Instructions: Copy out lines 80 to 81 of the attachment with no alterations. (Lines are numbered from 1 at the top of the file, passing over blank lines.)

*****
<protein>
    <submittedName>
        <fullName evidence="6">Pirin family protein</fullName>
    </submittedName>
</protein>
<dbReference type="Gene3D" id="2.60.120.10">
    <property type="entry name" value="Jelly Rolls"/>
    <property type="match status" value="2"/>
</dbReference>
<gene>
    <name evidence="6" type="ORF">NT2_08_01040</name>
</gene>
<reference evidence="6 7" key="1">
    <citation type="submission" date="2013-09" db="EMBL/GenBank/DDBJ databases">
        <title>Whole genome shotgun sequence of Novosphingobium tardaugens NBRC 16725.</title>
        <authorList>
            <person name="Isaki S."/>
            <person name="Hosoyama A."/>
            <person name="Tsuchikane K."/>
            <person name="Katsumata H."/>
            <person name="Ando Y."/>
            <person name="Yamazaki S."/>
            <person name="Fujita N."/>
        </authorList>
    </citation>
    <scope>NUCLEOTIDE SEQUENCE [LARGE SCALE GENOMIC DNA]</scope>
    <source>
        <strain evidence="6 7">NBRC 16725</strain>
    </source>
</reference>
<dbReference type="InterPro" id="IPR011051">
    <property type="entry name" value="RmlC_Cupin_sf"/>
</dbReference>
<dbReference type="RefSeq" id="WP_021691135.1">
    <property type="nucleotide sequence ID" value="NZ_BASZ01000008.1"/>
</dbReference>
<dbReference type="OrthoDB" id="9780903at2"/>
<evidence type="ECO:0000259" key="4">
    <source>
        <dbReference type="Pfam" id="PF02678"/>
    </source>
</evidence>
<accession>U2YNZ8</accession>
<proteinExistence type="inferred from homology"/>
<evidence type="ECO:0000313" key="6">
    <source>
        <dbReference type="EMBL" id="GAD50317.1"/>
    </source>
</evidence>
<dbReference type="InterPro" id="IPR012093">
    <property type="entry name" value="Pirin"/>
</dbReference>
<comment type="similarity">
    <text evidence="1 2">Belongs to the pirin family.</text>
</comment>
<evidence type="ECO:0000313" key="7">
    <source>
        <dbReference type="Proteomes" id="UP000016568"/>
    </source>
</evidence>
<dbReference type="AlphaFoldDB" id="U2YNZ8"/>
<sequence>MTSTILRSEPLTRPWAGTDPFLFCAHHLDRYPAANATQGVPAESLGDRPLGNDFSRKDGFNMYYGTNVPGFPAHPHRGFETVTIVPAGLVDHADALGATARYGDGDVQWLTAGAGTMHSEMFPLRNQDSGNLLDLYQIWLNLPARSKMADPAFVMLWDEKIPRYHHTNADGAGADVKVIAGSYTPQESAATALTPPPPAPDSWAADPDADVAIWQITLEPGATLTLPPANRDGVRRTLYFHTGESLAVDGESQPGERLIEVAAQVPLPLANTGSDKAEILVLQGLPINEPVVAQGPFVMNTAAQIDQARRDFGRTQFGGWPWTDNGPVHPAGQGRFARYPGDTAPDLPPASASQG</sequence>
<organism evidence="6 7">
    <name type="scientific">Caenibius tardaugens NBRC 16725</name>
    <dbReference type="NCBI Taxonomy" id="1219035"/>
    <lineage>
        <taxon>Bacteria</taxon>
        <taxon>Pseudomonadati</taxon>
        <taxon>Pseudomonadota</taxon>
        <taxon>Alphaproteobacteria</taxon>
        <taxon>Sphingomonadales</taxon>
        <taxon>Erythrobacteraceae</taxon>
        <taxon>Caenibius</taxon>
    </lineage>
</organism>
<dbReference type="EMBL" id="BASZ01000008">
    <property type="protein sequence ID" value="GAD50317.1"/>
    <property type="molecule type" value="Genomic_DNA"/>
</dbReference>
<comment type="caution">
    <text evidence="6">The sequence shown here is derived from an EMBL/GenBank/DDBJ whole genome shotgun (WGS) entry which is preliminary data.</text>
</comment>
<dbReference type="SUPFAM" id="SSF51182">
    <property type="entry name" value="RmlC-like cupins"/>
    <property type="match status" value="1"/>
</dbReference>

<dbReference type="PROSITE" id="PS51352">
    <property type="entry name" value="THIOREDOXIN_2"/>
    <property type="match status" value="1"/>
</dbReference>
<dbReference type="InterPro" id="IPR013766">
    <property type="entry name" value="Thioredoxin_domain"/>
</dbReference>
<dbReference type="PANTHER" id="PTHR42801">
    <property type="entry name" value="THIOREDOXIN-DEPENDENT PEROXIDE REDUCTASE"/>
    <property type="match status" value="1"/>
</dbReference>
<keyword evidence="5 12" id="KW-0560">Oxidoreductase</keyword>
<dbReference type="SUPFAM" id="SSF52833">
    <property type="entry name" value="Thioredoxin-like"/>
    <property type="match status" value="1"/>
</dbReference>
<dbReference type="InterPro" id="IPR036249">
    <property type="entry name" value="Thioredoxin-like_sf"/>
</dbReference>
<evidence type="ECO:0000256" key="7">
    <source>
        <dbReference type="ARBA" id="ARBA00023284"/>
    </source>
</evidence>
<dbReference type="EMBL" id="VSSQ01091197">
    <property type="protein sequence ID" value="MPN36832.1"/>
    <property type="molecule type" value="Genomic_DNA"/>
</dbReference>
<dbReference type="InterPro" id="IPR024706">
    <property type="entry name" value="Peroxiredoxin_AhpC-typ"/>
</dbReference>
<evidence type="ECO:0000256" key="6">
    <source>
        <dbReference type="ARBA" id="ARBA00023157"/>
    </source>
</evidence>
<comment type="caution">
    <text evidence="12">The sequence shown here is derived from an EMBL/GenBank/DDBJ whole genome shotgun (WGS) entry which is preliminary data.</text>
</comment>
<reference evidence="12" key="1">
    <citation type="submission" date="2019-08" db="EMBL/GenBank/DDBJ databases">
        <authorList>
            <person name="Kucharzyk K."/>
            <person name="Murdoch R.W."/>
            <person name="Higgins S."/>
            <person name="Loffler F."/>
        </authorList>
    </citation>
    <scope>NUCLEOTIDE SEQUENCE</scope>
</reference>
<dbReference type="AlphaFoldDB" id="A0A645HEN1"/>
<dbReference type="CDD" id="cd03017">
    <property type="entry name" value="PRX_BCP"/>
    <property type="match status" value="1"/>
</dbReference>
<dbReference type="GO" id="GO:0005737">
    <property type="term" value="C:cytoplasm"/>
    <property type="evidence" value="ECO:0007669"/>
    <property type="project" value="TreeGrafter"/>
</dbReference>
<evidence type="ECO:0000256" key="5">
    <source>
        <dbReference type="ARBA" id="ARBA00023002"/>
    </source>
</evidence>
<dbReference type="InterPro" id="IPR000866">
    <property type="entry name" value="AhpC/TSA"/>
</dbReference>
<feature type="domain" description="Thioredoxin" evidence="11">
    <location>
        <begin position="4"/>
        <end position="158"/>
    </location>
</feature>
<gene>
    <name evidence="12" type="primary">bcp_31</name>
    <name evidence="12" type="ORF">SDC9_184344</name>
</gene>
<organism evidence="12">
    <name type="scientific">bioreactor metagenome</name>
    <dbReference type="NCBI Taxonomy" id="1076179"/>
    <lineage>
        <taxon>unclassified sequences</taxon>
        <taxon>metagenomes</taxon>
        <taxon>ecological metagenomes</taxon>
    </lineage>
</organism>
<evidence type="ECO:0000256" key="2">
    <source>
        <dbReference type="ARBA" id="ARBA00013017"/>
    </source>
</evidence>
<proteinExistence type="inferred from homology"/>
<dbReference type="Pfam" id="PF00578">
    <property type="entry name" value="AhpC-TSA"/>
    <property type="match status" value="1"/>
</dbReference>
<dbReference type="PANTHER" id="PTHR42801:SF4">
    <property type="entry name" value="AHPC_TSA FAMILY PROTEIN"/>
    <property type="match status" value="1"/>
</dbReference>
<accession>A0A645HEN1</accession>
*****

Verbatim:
<comment type="caution">
    <text evidence="6">The sequence shown here is derived from an EMBL/GenBank/DDBJ whole genome shotgun (WGS) entry which is preliminary data.</text>